“A story has no beginning or end: arbitrarily one chooses that moment of experience from which to look back or from which to look ahead.”
If you were not in academia, what do you think you would be doing? I think I would be backpacking around the world! I’m an adventurous spirit at heart and would much rather invest in ‘experiences’ than in ‘things.’ This is probably what also makes me hopeless at finances–I am always planning the next trip without knowing how I’ll afford to pay for it!
Margaret’s paper will be given in the World Heritage Visitors Site at 6:15. Join us from 5:45 for tea and coffee.
In anticipation of this week’s MEMSA seminar on ‘Symeon’s Libellus and the Identity of the Haliwerfolc‘ (Tuesday, 6:15, World Heritage Visitors Centre), we caught up with speaker Rick Vert and asked him some questions.
Where are you from?
How did you come to Durham?
I met Ben Dodds on a summer course at Cambridge. When I decided to pursue an MA in Medieval History, he directed me to Len Scales and I decided Durham would be the place to continue my studies.
What’s your favourite thing about Durham?
The high quality and approachability of the teaching staff and the proxmity of the Cathedral to the University. The surroundings help bring some of the history to life.
What is your research on?
I am researching the development of an ethnic identity amongst the Community of St Cuthbert during the twelfth century and how it might have spread to the people of St Cuthbert’s Land.
How did you become interested in this topic?
I am interested in ethnicity and national issues. Originally, I intended the rapid process by which the Normans assumed an English identity so quickly after the Conquest. During my MA, I became much more interested in how that happened in Durham which led me to study the works produced by the Community during the twelfth century.
What is your favourite book, academic or non-academic?
Bloodlands by Timothy Synder is a wonderful book on a very chilling topic. Academic historians I enjoy reading are Anthony Smith, David Rollason, and John Gillingham.
If you could do anything, what would it be?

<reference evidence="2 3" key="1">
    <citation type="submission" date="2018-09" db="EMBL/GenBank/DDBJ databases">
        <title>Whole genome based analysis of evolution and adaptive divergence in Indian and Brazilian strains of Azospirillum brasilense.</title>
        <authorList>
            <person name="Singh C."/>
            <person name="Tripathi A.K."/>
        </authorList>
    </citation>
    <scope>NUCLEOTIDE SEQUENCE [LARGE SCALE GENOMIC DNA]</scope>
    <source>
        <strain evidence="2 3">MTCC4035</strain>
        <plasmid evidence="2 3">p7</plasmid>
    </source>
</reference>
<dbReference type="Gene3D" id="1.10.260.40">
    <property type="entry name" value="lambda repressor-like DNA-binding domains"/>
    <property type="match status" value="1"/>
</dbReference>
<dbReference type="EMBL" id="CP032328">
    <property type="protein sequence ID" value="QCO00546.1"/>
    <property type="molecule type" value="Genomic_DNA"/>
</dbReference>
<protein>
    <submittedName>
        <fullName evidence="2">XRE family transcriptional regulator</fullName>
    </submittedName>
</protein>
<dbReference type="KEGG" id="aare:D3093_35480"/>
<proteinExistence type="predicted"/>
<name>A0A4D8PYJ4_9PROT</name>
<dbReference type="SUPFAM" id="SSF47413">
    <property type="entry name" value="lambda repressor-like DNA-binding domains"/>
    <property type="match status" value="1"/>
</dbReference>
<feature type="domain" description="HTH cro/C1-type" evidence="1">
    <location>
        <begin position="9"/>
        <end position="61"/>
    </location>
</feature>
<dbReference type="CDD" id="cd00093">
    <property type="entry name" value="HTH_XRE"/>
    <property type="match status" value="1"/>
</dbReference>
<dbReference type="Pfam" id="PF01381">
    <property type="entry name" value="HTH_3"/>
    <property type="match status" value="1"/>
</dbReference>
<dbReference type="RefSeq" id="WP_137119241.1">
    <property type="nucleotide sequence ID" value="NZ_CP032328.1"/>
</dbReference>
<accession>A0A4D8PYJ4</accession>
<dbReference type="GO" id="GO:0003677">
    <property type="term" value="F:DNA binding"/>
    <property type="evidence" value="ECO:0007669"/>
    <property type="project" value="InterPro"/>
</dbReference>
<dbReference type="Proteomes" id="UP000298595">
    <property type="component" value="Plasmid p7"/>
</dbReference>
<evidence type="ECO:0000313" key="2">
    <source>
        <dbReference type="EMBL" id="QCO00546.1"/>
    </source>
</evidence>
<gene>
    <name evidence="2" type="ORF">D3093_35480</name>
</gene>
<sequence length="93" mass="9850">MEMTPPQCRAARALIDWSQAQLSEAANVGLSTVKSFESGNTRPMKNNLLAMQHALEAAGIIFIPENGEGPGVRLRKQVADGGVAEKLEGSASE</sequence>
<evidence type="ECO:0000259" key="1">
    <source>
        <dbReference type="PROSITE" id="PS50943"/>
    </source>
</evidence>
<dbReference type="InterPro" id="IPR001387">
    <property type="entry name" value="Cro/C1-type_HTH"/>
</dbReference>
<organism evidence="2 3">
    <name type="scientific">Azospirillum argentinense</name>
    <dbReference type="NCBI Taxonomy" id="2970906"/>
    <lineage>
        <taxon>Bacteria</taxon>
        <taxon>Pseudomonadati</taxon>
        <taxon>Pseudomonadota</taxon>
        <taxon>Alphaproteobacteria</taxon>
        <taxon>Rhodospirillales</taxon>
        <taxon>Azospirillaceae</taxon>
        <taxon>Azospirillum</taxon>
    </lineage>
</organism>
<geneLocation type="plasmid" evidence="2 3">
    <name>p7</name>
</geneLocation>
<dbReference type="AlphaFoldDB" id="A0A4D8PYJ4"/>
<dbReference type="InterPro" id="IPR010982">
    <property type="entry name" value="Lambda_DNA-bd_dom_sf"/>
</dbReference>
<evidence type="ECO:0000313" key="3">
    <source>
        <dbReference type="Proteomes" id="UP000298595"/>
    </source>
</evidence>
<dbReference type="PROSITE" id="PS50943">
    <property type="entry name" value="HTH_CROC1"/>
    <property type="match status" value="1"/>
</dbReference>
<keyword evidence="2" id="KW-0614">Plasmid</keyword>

I love the English countryside and exploring places off the beathen path (Kiev, Sarajevo, Belgrade, Zagreb). If there is no Starbucks around then I’ll probably enjoy being there!
Medieval and Early Modern Student Association, Durham University
Ninth Annual Postgraduate Conference
15-17th July 2015
“Darkness and Illumination: the Pursuit of Knowledge in the Medieval and Early Modern World”
The pursuit of knowledge has had an essential and constant influence upon the shaping of society. The means of its acquisition, interpretation, and dissemination informs the way in which people interact with the world around them, forming religious and cultural identities, scientific knowledge and gender roles among other things. This was as much true in the past as it is today.
This year’s Medieval and Early Modern Student Association conference will focus upon aspects of knowledge, learning, and control over information in the medieval and early modern periods and in doing so broaden perspectives not just about how people perceived their world, but also how they interpreted the past and the idea of progress.
We welcome abstract from postgraduates and early career researchers on all aspects of this topic in medieval and early modern archaeology, history, literature, theology, art, music, and culture. Presentation topics may include, but are not limited to:
• The ‘myths’ of the Dark Ages and the Renaissance
• The limits of archaeological, literary, and historical evidence
• The creation of the ‘primitive’ past
• Ideas of spiritual progression and improvement
• The growth of networks of learning
• Historical characterisations of race
• Scientific knowledge and discovery
• The expansion of the known and unknown world
• Gendered control of knowledge
• Urban and rural centres of learning
• Heretics, mystics, and conflicts over belief
• Publication, translation, and the availability of texts
• Artistic, musical, and cultural innovation
Postgraduate and postdoctoral students are welcome to apply for presentations. In addition to the panels, the conference will offer two keynote addresses (TBA). Tours of Durham Cathedral and Castle as well as a visit to Durham Museum and Heritage Centre are scheduled for any interested delegates.
Please send abstracts of 200-300 words to email@example.com for papers no longer than 20 minutes by Friday 17th April 2015.
For more information, please visit our blog, website, or sponsor’s pages:
durhammemsa.wordpress.com * dur.ac.uk/imems/memsa * dur.ac.uk/imems
Arranged with the support of Durham University’s Institute of Medieval and Early Modern Studies